Although defining a list of the best books of all time is a subjective task, best-of lists issued by sources such as TIME Magazine and Modern Library consistently include "The Great Gatsby" by F. Scott Fitzgerald, "The Sound and the Fury" by William Faulkner, "Anna Karenina" by Leo Tolstoy and "Great Expectations" by Charles Dickens. Various works of William Shakespeare, such as "Hamlet" and "Macbeth," also appear often on such lists.
In addition to lists from the above-mentioned publications, editor J. Peder Zane invited successful authors to submit top-10 lists and compiled the submissions in his book "The Top Ten." The work of writers such as Fitzgerald and Faulkner ranked highly in Zane's compiled results.
Fitzgerald's "The Great Gatsby" is the ultimate example of Jazz-Age American literature. The book, which follows self-made millionaire Jay Gatsby's obsession with Daisy Buchanan, illustrates the excess of the 1920s in the United States.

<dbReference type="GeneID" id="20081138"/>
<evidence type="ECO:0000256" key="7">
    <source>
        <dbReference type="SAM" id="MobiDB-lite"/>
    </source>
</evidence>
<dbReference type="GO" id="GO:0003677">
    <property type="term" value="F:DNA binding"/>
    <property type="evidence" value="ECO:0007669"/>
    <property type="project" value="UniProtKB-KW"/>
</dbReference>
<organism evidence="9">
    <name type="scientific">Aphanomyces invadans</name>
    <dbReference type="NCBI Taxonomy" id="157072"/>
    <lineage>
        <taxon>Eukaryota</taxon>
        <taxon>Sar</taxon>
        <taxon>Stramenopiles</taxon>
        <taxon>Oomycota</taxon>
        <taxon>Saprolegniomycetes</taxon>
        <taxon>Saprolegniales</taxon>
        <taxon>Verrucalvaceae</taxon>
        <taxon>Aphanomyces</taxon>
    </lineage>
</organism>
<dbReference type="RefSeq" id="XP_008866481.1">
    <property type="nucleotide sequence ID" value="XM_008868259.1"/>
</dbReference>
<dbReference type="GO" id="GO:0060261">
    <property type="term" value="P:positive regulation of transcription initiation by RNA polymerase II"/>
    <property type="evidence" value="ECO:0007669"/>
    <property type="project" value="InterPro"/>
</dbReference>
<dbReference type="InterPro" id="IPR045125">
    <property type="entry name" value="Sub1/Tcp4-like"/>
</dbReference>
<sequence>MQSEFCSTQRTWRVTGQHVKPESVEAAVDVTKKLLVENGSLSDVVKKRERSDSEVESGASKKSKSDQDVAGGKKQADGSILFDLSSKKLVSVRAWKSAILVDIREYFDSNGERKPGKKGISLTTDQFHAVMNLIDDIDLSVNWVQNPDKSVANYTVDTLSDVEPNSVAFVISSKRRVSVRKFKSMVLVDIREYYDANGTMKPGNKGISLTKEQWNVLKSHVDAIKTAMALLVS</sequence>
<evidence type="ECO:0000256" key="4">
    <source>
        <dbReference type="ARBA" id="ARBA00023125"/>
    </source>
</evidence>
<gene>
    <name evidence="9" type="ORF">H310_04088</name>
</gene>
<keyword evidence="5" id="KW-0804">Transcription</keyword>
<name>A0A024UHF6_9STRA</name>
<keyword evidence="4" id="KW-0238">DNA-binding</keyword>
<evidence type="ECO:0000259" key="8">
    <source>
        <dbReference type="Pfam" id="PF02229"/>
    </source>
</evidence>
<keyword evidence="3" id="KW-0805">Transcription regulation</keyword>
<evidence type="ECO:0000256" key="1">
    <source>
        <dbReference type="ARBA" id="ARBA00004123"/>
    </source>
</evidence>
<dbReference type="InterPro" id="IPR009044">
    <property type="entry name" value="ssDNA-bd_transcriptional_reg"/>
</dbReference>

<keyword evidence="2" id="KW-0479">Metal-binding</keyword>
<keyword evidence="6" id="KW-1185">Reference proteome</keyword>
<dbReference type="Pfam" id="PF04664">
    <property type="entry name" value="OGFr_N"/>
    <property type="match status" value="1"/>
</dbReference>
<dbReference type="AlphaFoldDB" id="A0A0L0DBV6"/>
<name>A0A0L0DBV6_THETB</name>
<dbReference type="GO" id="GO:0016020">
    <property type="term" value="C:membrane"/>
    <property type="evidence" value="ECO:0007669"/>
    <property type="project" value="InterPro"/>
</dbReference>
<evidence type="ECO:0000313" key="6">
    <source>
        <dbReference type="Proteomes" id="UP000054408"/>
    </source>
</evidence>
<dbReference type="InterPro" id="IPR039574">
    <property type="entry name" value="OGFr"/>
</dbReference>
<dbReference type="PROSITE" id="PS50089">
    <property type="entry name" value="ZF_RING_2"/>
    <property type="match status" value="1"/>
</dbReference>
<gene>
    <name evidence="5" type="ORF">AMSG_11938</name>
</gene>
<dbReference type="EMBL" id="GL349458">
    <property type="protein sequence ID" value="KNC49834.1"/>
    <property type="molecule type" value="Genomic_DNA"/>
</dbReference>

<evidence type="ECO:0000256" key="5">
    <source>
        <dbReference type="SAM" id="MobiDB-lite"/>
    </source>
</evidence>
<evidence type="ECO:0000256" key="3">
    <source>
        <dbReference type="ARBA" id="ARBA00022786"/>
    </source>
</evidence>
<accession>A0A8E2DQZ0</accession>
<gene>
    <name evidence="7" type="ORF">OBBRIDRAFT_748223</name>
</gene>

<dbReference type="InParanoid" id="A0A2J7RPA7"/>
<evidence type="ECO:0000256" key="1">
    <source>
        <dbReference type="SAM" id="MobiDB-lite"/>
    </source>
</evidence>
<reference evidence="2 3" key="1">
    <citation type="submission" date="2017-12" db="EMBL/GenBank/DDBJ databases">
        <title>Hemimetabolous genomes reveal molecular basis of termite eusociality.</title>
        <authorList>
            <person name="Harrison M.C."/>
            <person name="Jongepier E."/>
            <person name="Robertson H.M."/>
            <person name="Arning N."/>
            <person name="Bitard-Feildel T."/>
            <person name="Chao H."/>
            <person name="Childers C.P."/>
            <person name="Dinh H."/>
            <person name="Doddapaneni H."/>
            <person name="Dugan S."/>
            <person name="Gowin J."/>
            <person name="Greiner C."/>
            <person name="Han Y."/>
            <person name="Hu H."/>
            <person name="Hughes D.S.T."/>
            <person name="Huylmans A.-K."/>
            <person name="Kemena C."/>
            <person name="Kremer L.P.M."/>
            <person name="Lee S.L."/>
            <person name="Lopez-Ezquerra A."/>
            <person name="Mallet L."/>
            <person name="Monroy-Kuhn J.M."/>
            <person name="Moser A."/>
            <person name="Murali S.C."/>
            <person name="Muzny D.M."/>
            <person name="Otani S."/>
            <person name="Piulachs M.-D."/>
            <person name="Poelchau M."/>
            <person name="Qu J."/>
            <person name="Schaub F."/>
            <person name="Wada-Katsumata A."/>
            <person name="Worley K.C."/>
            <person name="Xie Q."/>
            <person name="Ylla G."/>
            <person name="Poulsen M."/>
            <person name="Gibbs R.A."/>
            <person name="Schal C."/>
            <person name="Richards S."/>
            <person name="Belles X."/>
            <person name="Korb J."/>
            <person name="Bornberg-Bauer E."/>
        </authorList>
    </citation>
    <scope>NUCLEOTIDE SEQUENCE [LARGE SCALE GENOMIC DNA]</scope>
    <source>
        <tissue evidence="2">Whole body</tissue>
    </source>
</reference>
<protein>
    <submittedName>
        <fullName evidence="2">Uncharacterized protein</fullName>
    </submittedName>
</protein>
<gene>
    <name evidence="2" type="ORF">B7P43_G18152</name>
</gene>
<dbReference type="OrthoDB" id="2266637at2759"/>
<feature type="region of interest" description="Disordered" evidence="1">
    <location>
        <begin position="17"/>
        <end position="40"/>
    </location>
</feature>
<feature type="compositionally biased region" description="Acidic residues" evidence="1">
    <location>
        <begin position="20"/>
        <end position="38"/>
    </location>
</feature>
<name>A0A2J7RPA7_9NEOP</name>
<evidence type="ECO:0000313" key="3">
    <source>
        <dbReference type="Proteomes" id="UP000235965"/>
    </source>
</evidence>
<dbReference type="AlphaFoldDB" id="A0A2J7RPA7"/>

Faulkner's "The Sound and the Fury" uses the interior monologues of three brothers to depict the decline of their family. Released in 1929, the book gained popularity two decades later when Faulkner received the Nobel Prize for Literature.
Other novels often listed among the greatest books of all time include "Animal Farm" by George Orwell, "Are You There God? It's Me, Margaret" by Judy Blume, "Atonement" by Ian McEwan and "Brideshead Revisited" by Evelyn Waugh. Non-fiction works include "Up From Slavery" by Booker T. Washington, "A Room of One's Own" by Virginia Woolf, and "The Guns of August" by Barbara Tuchman.